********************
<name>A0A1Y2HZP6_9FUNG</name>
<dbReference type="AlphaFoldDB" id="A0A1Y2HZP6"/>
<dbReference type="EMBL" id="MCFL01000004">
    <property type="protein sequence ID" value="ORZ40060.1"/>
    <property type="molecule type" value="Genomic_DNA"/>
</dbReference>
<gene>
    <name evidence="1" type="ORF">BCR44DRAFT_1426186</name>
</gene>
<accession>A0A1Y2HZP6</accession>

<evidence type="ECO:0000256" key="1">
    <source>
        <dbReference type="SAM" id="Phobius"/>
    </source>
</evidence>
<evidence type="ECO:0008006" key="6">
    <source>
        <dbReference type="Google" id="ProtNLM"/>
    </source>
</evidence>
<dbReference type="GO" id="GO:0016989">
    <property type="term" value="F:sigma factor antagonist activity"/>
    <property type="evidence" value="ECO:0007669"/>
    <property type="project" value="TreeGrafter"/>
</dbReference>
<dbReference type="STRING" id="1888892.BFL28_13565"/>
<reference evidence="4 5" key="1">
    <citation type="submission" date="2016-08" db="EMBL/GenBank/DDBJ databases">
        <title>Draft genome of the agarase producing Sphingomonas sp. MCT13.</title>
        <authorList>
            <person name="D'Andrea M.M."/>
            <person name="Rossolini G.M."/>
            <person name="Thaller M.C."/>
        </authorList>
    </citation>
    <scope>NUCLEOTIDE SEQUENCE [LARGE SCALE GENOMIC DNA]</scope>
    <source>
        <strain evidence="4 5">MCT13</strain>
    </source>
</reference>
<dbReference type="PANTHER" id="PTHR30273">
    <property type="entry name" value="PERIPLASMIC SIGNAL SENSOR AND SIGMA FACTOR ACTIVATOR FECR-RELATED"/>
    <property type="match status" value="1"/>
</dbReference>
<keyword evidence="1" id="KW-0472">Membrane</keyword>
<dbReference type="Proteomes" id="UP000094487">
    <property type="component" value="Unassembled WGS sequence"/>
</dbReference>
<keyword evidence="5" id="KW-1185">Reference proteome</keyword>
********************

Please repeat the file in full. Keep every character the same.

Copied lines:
<name>A0A1Y2HZP6_9FUNG</name>
<dbReference type="AlphaFoldDB" id="A0A1Y2HZP6"/>
<dbReference type="EMBL" id="MCFL01000004">
    <property type="protein sequence ID" value="ORZ40060.1"/>
    <property type="molecule type" value="Genomic_DNA"/>
</dbReference>
<gene>
    <name evidence="1" type="ORF">BCR44DRAFT_1426186</name>
</gene>
<accession>A0A1Y2HZP6</accession>

<evidence type="ECO:0000256" key="1">
    <source>
        <dbReference type="SAM" id="Phobius"/>
    </source>
</evidence>
<evidence type="ECO:0008006" key="6">
    <source>
        <dbReference type="Google" id="ProtNLM"/>
    </source>
</evidence>
<dbReference type="GO" id="GO:0016989">
    <property type="term" value="F:sigma factor antagonist activity"/>
    <property type="evidence" value="ECO:0007669"/>
    <property type="project" value="TreeGrafter"/>
</dbReference>
<dbReference type="STRING" id="1888892.BFL28_13565"/>
<reference evidence="4 5" key="1">
    <citation type="submission" date="2016-08" db="EMBL/GenBank/DDBJ databases">
        <title>Draft genome of the agarase producing Sphingomonas sp. MCT13.</title>
        <authorList>
            <person name="D'Andrea M.M."/>
            <person name="Rossolini G.M."/>
            <person name="Thaller M.C."/>
        </authorList>
    </citation>
    <scope>NUCLEOTIDE SEQUENCE [LARGE SCALE GENOMIC DNA]</scope>
    <source>
        <strain evidence="4 5">MCT13</strain>
    </source>
</reference>
<dbReference type="PANTHER" id="PTHR30273">
    <property type="entry name" value="PERIPLASMIC SIGNAL SENSOR AND SIGMA FACTOR ACTIVATOR FECR-RELATED"/>
    <property type="match status" value="1"/>
</dbReference>
<keyword evidence="1" id="KW-0472">Membrane</keyword>
<dbReference type="Proteomes" id="UP000094487">
    <property type="component" value="Unassembled WGS sequence"/>
</dbReference>
<keyword evidence="5" id="KW-1185">Reference proteome</keyword>